A movement has emerged and the power of this movement is not to be underestimated. Parents, teachers, community organizers, and education leaders are coming together as partners and advocates in new and powerful ways.
Creating effective partnerships with parents and community organizations to support student success is recognized as one effective strategy within education reform and parent involvement has long been a component of federal education legislation. More than fifty years of research has demonstrated that when parents are more involved in their children’s learning and at school there are a myriad of positive outcomes. For example, when effective family-school-partnerships are in place, students’ test scores and grades increase and school dropout rates decrease.
Family engagement is being reimagined, reinvented, and forged anew as it takes center stage in education policy and practice. This movement is not to be ignored and is quickly gaining the visibility and capacity to transform what is possible for schools and communities across the nation.
More than one thousand parents, parent advocates, community organization and school district leaders, funders, researchers, family and community outreach coordinators, and teachers gathered this summer to attend the Institute for Educational Leadership’s (IEL) 2016 National Family and Community Engagement Conference in Pittsburgh, PA. The conference, called “Owning our Movement, Maximizing our Impact” was a gathering of courageous and skilled leaders and organizers who are working each day to build and strengthen partnerships among neighborhoods, schools, and communities. They came together to learn from one another, attend workshops, share best practices, gain motivation, support, and make connections to others in the movement.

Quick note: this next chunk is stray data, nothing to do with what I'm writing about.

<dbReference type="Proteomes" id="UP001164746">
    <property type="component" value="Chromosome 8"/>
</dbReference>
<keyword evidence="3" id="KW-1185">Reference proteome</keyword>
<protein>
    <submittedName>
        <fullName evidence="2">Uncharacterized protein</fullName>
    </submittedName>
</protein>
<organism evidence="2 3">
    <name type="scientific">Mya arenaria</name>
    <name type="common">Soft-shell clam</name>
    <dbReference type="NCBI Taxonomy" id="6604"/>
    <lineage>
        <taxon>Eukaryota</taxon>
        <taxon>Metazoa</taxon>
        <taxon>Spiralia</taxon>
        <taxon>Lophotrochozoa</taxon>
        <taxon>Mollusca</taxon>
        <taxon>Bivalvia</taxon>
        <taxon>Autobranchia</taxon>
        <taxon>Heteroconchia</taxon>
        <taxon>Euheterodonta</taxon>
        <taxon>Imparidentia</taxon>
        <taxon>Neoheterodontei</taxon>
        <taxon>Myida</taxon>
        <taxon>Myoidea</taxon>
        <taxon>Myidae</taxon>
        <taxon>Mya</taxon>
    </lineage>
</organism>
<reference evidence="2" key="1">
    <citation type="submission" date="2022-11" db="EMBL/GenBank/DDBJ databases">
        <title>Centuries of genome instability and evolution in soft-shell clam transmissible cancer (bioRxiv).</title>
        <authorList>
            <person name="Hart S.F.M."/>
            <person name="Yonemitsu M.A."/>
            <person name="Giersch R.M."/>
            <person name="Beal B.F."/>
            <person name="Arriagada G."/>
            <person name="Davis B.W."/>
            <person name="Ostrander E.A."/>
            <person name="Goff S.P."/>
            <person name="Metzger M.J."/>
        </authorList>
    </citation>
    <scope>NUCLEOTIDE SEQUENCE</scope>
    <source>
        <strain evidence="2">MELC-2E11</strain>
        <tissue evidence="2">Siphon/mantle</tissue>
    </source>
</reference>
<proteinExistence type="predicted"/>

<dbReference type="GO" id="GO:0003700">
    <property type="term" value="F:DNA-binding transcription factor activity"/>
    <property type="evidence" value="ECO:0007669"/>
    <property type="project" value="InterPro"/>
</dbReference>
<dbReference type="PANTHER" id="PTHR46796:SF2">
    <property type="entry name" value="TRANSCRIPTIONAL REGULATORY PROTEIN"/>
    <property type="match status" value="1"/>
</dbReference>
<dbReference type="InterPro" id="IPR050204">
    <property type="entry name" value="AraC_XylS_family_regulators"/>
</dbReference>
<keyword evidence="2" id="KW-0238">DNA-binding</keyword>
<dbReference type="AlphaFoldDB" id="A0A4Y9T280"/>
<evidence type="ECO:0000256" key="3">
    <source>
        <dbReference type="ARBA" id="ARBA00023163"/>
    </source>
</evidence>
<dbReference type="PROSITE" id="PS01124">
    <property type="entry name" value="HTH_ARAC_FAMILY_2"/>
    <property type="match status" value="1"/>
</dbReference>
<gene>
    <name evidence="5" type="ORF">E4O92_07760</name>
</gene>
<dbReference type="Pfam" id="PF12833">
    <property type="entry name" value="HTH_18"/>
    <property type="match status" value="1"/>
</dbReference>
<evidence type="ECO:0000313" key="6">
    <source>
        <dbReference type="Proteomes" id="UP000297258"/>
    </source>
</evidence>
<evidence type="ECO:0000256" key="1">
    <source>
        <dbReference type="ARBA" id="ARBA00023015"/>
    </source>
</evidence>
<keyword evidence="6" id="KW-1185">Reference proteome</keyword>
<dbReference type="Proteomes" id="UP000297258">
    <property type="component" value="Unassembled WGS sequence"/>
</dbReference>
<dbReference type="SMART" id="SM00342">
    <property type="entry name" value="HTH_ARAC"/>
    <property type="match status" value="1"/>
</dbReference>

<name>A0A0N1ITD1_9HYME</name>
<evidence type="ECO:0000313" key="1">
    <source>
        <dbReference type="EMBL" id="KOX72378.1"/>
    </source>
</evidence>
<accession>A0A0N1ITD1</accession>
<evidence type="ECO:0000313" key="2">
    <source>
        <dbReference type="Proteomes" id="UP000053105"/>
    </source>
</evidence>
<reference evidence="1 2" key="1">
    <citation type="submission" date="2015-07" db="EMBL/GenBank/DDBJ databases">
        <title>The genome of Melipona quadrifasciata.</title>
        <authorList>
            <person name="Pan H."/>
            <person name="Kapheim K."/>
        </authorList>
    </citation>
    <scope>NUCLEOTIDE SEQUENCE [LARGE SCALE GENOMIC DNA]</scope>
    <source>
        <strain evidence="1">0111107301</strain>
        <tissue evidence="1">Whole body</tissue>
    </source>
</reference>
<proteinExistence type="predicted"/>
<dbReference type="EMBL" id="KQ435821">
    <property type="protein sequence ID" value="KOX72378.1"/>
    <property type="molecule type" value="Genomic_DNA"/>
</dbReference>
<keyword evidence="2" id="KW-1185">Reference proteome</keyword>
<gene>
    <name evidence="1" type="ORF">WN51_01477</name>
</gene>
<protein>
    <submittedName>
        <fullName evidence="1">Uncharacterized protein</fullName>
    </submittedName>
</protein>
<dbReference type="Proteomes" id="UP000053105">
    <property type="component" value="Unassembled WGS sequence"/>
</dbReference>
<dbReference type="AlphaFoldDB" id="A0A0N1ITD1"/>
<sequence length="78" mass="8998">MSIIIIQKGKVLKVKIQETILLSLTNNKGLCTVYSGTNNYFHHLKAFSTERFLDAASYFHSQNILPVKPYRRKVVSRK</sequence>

The success and growth of this conference is just one indicator of the burgeoning strength and visibility of the family engagement movement. Last year, the conference took place in Chicago, IL and was so successful that the organizers decided to hold a third conference this year.
The US Department of Education’s dual-capacity building framework for family-school partnerships has become one of central tools for conceptualizing the work of the family engagement movement. The framework was originally created with support from Dr. Karen Mapp. Dr. Mapp is a Senior Lecturer and the Faculty Director of the Education Policy and Management Master’s Program at Harvard Graduate School of Education (HGSE). She is also an IEL board member and the framework was originally presented at the National Family and Community Engagement Conference in Cincinnati, OH. Elements of the framework were utilized and referred to consistently during the conference in Pittsburgh and provided a useful way for organizing teaching and learning about the on-the-ground work of engagement.
Momentum continues to build, and the energy and urgency is palpable. The work of creating and expanding partnerships and relationships among schools, families, and communities is difficult and not without struggle, learning, success, and failure. Notwithstanding the hard work necessary, this movement is not going anywhere. The time for change is now.
We are excited, humbled, and awed to see the energy and amazing capacity that makes up this family engagement movement and to be a part of this bright future. When communities join together, real and lasting change is possible; the future of this movement is now.